"...Raven Theatre still pulls off a fine production. The staging and design work together beautifully to define the past and present worlds, keeping the transitions clear and maintaining the play's driving pace. The cast's strong performances and consistent attention to military ritual lend a notable degree of authenticity. The infantry is a joy to watch, while Whitfield's Sgt. Waters, oscillating between warmth and frightening intensity, captures the character's menace. Though Raven's production probably won't shake your conception of theater, it might spark some lively discussion."
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Aeneas Sagar Hemphill


ShowBizChicago - Highly Recommended

"...There is so much taken for granted when thinking of racial equality and acceptance, Even though, with some respect we still have a long way to go regarding racial and sexual orientation acceptance, we have matured with our views and have opened our minds to this equality. Thankfully, in 2013, we now have an African American president, diversity with all races and sexual orientation. Even though, we have come so far in 70 years, there is still is a lot to do. "A Soldier's Play" will show you just how far we have journeyed."
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Russell Goeltenbodt


Chicago On the Aisle - Recommended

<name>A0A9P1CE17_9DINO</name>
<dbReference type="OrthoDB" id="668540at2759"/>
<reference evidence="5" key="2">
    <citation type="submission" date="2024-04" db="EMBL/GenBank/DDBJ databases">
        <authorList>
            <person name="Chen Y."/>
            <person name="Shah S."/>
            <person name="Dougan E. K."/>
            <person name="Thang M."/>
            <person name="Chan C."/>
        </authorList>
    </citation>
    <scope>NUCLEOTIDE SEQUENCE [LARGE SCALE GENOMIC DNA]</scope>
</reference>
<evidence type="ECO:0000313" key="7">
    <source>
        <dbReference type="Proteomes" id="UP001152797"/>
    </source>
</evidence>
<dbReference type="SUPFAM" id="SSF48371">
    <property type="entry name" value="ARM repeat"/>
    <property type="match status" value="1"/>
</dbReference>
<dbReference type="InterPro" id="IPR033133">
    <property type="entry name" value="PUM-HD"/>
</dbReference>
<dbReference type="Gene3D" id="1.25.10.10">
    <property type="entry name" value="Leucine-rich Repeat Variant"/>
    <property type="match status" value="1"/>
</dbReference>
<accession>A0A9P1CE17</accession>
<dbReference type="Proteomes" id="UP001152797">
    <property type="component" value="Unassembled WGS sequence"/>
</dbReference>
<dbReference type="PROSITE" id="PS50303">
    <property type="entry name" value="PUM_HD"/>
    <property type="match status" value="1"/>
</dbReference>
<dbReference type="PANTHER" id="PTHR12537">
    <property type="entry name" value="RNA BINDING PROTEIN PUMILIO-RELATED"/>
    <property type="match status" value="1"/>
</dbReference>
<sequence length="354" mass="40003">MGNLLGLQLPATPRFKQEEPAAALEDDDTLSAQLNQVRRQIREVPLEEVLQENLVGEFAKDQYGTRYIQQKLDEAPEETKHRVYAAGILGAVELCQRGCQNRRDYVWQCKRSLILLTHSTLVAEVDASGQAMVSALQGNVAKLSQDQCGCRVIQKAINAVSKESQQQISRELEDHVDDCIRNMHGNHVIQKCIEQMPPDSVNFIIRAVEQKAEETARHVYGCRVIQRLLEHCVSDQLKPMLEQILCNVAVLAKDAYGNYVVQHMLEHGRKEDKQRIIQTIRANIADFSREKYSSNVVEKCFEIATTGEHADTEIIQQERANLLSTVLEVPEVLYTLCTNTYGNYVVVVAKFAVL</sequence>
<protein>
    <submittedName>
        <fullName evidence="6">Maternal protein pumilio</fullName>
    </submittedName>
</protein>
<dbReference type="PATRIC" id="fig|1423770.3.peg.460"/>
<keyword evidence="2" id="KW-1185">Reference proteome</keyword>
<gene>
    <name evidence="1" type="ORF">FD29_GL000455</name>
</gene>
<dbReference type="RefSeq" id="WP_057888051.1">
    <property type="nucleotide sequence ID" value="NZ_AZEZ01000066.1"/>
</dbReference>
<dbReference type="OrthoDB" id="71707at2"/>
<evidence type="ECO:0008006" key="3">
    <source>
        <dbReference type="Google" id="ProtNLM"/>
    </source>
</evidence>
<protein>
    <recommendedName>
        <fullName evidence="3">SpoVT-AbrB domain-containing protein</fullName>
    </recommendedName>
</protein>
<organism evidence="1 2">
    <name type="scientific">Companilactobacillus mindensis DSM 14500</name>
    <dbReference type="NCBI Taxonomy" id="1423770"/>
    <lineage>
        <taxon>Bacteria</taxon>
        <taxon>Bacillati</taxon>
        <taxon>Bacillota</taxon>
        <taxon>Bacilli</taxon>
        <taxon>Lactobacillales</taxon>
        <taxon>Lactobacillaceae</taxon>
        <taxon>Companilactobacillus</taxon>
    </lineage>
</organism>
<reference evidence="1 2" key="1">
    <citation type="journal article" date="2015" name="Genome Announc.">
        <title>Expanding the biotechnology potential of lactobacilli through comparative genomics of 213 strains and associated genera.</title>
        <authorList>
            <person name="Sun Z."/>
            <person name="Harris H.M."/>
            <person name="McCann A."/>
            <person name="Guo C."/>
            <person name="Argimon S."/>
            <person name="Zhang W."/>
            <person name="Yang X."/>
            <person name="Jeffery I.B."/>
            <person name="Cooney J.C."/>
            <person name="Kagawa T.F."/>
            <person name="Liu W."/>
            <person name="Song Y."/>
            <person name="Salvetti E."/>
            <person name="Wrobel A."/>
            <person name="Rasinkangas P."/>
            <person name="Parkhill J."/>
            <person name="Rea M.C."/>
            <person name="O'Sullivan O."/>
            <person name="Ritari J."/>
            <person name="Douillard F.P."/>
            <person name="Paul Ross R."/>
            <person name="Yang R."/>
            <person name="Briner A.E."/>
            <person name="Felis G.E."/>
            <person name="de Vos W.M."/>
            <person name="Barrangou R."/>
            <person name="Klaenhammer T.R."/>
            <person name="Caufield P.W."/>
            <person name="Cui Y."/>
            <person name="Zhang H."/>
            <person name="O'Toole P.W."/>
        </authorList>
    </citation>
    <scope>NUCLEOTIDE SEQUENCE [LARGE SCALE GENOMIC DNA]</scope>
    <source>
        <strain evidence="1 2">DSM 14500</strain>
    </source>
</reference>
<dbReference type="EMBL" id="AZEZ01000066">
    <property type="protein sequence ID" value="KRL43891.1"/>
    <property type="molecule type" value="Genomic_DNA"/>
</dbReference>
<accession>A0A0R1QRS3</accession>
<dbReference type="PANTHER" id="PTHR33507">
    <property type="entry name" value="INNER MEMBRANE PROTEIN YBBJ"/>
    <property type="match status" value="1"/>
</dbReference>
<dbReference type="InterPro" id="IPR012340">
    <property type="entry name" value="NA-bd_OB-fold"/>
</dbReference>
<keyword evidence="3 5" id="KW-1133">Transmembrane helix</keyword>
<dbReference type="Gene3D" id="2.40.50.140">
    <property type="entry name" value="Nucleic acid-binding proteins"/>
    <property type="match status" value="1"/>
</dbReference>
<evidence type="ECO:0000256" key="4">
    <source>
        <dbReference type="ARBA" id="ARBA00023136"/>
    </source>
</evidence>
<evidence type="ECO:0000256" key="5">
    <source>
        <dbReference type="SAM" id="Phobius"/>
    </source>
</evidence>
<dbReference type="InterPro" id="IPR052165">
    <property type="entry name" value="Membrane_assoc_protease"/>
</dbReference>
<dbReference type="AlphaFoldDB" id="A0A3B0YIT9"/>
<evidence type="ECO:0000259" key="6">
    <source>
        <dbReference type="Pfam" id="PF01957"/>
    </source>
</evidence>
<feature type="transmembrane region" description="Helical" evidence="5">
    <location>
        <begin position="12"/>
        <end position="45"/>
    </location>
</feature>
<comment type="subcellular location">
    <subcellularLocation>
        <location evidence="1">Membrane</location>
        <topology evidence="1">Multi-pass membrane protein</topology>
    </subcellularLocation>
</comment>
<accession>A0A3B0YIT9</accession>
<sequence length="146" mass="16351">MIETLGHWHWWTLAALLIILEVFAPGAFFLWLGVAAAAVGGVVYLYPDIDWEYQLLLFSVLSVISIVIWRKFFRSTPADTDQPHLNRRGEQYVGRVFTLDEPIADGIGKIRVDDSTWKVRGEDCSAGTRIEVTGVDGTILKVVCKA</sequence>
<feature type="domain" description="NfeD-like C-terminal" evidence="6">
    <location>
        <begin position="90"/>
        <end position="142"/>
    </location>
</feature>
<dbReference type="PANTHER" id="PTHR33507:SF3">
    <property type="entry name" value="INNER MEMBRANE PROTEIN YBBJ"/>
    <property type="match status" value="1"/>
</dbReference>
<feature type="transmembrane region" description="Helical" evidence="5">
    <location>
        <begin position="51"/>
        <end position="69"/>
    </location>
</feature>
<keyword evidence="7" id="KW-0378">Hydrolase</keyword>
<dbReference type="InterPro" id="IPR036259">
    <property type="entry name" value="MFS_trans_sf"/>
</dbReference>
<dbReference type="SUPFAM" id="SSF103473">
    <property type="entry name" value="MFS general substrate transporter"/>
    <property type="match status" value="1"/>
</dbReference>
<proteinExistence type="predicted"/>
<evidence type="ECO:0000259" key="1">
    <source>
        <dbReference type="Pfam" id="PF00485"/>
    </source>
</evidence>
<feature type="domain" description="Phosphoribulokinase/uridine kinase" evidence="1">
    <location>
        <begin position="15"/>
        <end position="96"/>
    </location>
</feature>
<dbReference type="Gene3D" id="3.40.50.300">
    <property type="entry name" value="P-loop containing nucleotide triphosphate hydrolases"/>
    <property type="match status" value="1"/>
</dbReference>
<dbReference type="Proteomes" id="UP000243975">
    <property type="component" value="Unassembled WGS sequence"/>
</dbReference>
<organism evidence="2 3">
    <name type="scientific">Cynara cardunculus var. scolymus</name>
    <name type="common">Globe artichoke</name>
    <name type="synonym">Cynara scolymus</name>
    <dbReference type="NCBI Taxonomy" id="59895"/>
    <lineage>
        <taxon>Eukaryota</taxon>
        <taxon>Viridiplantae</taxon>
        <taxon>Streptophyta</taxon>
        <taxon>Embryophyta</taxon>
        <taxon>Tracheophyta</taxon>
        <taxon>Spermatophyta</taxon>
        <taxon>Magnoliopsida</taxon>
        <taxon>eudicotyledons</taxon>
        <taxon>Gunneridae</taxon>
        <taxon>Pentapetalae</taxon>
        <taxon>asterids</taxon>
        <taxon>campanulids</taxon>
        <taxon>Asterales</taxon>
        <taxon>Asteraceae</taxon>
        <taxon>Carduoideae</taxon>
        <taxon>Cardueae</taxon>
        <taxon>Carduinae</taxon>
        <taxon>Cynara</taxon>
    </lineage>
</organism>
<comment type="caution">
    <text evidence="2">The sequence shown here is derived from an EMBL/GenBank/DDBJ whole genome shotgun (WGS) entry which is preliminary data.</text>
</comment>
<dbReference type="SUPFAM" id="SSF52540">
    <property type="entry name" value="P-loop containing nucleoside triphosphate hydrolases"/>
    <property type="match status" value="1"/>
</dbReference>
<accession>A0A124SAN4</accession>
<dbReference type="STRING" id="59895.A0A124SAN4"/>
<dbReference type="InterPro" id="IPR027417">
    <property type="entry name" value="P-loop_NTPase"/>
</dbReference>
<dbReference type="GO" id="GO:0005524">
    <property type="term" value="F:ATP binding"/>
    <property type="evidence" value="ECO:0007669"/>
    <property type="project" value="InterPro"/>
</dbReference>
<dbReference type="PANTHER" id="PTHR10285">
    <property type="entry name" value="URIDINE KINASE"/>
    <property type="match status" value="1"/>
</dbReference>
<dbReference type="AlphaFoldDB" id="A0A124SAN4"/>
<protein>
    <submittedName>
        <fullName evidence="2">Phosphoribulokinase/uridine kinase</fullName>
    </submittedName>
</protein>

"...In an obvious sense, Charles Fuller's 1982 drama "A Soldier's Play," recently opened in a sharply detailed production at Raven Theatre, is about the virulent ugliness of racism as it persisted in the mid-20th century deep South. But more than that, Fuller's story grapples with the despair and self-loathing that can infect the soul of an oppressed people."
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Lawrence B. Johnson


Stage and Cinema - Highly Recommended

"...As sturdily written and swiftly moving as it was in 1982, Charles Fuller’s A Soldier’s Play remains an enduring testament to the homefront battles that African-American soldiers fought during World War II, within their ranks as well as with white comrades in arms. It’s the kind of upfront, downhome American classic that Raven Theatre can lift to relevance, even urgency. Happily, that happens here."